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Paul Henreid

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Paul Henreid
Publicity photograph, 1940s
Paul Georg Julius Hernreid

(1908-01-10)January 10, 1908
DiedMarch 29, 1992(1992-03-29) (aged 84)
CitizenshipAmerica and Britain
  • Actor
  • director
  • producer
  • screenwriter
Years active1933–1977
Elizabeth "Lisl" Camilla Julia Gluck Henreid
(m. 1936)

Paul Henreid (January 10, 1908 – March 29, 1992)[1] was an Austrian-American actor, director, producer, and writer. He is best remembered for two film roles: Victor Laszlo in Casablanca and Jerry Durrance in Now, Voyager, both released in 1942.

Early life[edit]

Paul Henreid was born on January 10, 1908, as Paul Georg Julius von Hernreid in Trieste, then part of the Austro-Hungarian Empire. He was the son of Maria-Luise (Lendecke) and Karl Alphons Hernreid, a financial adviser to Emperor Franz Joseph I. Born as Carl Hirsch, Karl von Hernreid converted from Judaism to Catholicism in 1904[citation needed] due to anti-semitism in Austria-Hungary.

Paul von Henreid trained for the theatre in Vienna, over his family's objections, attending the Theresianische Akademie. During this time, he worked at a publishing house while attending school. Karl died in 1916.[2] The family fortune had dwindled by the time his son graduated from the Akademie.[3][4]

Stage and film careers[edit]

Roles in Germany and Austria[edit]

While performing in a play at the Akademia, von Henreid was discovered by Otto Preminger, then working for the director Max Reinhardt. Von Henreid then joined Reinhardt's theater company.[3] In 1933, he played a minor role in a stage production of Faust.[1] He had starring roles in the Vienna staging of the 1934 play Men in White and the play Mizzi.[1]

With the onset of the National Socialist regime in Germany in 1933, the NS-Reichsfilmkammer (National Sozialistic Reich Film Chamber) controlled the making of German films. He applied for membership, but was rejected because his father had been born a Jew.[5] In 1935, von Henreid was cast in the Austrian film Jersey Lilly. Von Henreid went to London in 1937 to portray Prince Albert in the first British stage production of Victoria Regina.[3] That same year, he applied again for a membership by a special permit with the NS-Reichsfilmkammer. This request was personally rejected by Nazi Propaganda Minister Joseph Goebbels.[5]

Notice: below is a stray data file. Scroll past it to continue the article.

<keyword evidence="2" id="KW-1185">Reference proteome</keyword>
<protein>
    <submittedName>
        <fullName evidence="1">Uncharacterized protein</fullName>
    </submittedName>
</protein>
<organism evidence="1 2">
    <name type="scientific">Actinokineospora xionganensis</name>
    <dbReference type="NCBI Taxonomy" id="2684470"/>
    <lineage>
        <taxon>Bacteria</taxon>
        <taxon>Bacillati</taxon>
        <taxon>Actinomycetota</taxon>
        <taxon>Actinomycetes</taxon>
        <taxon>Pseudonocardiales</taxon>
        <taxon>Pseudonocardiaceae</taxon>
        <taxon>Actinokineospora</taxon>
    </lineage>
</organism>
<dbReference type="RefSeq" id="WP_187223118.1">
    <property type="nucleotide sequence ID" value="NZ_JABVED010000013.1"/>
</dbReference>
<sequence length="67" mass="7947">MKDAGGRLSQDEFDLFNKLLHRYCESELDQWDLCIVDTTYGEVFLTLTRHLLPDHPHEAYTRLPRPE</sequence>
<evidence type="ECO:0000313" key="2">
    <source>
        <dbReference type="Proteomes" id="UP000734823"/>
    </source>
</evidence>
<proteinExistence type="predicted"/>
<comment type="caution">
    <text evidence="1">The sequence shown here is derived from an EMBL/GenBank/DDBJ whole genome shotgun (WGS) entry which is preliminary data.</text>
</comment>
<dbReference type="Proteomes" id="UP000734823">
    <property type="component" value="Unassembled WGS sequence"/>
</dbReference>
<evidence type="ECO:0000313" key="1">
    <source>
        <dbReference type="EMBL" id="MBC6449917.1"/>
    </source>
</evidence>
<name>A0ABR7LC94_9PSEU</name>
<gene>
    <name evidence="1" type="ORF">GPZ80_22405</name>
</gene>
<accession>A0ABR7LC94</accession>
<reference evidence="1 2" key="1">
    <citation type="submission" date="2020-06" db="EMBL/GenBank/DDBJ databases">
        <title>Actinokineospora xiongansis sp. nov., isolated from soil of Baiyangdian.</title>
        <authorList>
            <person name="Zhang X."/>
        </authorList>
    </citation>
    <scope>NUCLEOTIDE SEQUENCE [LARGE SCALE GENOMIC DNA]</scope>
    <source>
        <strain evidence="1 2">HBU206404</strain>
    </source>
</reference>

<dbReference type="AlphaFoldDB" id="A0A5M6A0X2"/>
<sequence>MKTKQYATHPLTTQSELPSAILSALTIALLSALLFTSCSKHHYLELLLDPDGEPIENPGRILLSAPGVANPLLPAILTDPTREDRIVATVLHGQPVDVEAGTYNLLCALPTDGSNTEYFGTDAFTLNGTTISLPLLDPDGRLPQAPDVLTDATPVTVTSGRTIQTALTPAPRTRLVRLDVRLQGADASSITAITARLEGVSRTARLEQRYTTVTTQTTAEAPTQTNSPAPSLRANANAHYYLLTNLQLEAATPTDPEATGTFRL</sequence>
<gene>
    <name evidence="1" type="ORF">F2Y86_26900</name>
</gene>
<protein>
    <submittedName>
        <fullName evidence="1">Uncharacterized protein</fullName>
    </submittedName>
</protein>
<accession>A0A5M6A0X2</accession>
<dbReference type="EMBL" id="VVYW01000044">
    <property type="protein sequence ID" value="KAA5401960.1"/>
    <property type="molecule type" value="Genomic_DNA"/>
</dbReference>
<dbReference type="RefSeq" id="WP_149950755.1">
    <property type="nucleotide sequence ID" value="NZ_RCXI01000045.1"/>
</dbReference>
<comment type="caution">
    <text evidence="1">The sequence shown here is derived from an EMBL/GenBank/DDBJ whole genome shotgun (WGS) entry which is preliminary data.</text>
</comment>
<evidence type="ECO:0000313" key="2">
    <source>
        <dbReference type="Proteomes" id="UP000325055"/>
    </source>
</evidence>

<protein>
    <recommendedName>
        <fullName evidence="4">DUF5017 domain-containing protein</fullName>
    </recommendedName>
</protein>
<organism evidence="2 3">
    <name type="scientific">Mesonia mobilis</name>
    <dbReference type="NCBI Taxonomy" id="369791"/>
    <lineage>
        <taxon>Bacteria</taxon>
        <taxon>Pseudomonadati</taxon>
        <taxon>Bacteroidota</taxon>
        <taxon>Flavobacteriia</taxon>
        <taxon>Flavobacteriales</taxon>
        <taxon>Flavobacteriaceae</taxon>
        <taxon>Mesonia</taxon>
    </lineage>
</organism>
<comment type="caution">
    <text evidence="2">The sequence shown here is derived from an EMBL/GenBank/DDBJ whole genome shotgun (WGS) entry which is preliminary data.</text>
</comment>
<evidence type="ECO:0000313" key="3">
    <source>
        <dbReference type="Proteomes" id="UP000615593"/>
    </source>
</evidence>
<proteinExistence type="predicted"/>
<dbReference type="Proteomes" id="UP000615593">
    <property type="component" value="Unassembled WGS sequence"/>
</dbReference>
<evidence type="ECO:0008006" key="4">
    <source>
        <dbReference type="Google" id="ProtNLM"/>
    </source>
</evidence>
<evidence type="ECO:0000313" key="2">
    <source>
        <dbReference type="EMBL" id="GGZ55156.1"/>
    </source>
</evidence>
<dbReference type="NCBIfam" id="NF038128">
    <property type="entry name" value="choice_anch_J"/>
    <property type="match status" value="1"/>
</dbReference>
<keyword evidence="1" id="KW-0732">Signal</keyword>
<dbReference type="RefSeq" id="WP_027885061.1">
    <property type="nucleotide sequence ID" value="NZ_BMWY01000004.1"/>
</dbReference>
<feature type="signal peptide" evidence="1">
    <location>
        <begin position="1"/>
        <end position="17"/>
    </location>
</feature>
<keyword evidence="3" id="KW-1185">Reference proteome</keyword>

By the time that Germany took over Austria in 1938, von Henreid had become fervently anti-Nazi. During this period, he helped a Jewish comedian flee Germany. As a result of this and other actions, the German Government designated him an "official enemy of the Third Reich" and confiscated all his assets in Germany[4] Von Henreid soon moved permanently to the United Kingdom.

Roles in the United Kingdom[edit]

With the outbreak of the Second World War in 1939, von Henreid risked deportation from the United Kingdom or internment as an enemy alien. However, the German actor Conrad Veidt vouched for him, and the British Government allowed him to stay and work. Veidt later appeared alongside Henreid as Major Heinrich Strasser in the film Casablanca.[6]

In 1939, von Henreid has a major supporting role as Max Staefel, a German teacher, in the film Goodbye, Mr. Chips. The next year, he received third billing as a German Gestapo agent in the thriller Night Train to Munich. In 1940, Von Henreid also performed in a minor role in the British musical comedy Under Your Hat. That same year, he portrayed a German army officer in the film Madman of Europe.[3]

Roles for RKO, Warner Bros., and MGM[edit]

Paul Henreid and Bette Davis, Now, Voyager
Ingrid Bergman and Paul Henreid in Casablanca.

In 1940, von Henreid relocated to New York City. He played a doctor in the 1941 Broadway play, Flight to the West.[7] That same year, he signed a contract with the RKO Pictures in Hollywood.[8] RKO dropped the "von" from his name to make it sound less Germanic. He also became a citizen of the United States.[3] Henreid's first film for RKO was Joan of Paris, a 1942 war drama in which he played a Royal Air Force pilot trying to escaped Occupied France. The film was a big hit.[9]